In industrial automation systems, sending data in real time is generally easy. Conceptually, one can use brute force to do so, especially if there are no real-life resource constraints to take into consideration. However, the way protocols such as CAN or Fieldbus practically worked around constraints was to reduce the amount of useful information sent around or reduce flexibility to deal with that information at the sender/receiver ends. In most cases, both amount and flexibility were restricted.
With the onus put on software and more intelligence embedded in software applications, the quantity and complexity of information and data managed in industrial systems makes dedicated network protocols a hindering factor in reaping the real rewards of software.
At the same time, getting data in real time all the time, even during heavy bursts of activities and with only one resource (network bandwidth) at hand requires the DDS communication software infrastructure to do some heavy lifting.
Solving the real-time problem
High-performance DDS implementations achieve this through a comprehensive set of Quality of Service (QoS) policies and mechanisms controlling resource and information properties: data availability between producers and consumers while in the bus, data delivery, data timeliness, and resource control. Having these capabilities and the means to control data distribution behavior not only releases the burden on the developer, but also avoids any interference between the applications and actual communication layer.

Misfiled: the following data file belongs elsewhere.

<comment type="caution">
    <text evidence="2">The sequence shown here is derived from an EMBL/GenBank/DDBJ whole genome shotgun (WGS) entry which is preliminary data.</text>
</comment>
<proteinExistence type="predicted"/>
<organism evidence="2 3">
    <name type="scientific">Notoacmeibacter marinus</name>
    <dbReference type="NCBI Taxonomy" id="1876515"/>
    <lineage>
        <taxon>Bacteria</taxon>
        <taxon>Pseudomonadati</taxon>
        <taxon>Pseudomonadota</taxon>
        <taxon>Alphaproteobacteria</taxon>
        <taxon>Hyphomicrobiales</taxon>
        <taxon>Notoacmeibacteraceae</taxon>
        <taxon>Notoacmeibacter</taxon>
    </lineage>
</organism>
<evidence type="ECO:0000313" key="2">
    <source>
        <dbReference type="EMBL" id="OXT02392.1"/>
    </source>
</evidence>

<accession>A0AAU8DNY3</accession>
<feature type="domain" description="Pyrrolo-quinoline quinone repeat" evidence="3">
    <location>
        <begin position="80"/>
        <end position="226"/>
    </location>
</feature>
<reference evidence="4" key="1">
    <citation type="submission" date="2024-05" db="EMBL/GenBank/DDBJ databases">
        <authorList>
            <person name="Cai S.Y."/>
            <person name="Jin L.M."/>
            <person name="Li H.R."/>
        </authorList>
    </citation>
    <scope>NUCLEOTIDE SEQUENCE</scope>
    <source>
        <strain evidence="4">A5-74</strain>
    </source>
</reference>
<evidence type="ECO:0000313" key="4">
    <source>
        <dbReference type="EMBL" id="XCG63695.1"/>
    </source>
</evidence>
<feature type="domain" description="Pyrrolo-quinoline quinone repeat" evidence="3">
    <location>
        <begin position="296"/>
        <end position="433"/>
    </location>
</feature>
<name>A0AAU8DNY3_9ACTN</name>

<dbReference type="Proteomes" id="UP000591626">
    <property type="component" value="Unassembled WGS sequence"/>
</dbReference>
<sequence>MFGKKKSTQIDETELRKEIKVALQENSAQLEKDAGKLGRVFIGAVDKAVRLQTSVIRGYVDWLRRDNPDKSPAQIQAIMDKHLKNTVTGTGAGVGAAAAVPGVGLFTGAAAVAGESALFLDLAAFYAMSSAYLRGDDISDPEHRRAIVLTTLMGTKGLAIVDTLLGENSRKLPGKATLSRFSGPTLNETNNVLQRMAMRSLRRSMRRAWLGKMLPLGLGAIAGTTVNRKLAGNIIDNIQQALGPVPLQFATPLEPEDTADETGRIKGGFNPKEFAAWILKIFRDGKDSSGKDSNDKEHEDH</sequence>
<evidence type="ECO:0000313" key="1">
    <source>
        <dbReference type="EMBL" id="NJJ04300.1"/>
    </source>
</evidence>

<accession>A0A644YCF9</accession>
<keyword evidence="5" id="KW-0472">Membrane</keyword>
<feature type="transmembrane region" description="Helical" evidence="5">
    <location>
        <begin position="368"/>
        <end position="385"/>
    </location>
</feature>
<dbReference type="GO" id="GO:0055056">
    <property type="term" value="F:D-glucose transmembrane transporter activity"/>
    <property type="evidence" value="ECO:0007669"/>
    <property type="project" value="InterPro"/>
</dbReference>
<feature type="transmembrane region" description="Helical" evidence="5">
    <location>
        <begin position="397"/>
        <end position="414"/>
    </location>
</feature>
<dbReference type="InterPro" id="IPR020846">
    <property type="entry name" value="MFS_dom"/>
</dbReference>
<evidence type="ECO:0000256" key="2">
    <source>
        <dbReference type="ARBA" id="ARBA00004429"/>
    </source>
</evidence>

From an application point of view, DDS becomes an extension of the application, reaping the benefit of a predictable information distribution service between data publishers and subscribers. A rich set of basic QoS parameters allows several different aspects of data availability, delivery, and timeliness to be configured. These are used to control and optimize networks, computing resources, and costs. The complexity of making it happen ìhiddenî in the middleware layer (shown in Figure 1) frees up the application to do what it's best at: solving the industrial automation problem for which it was designed.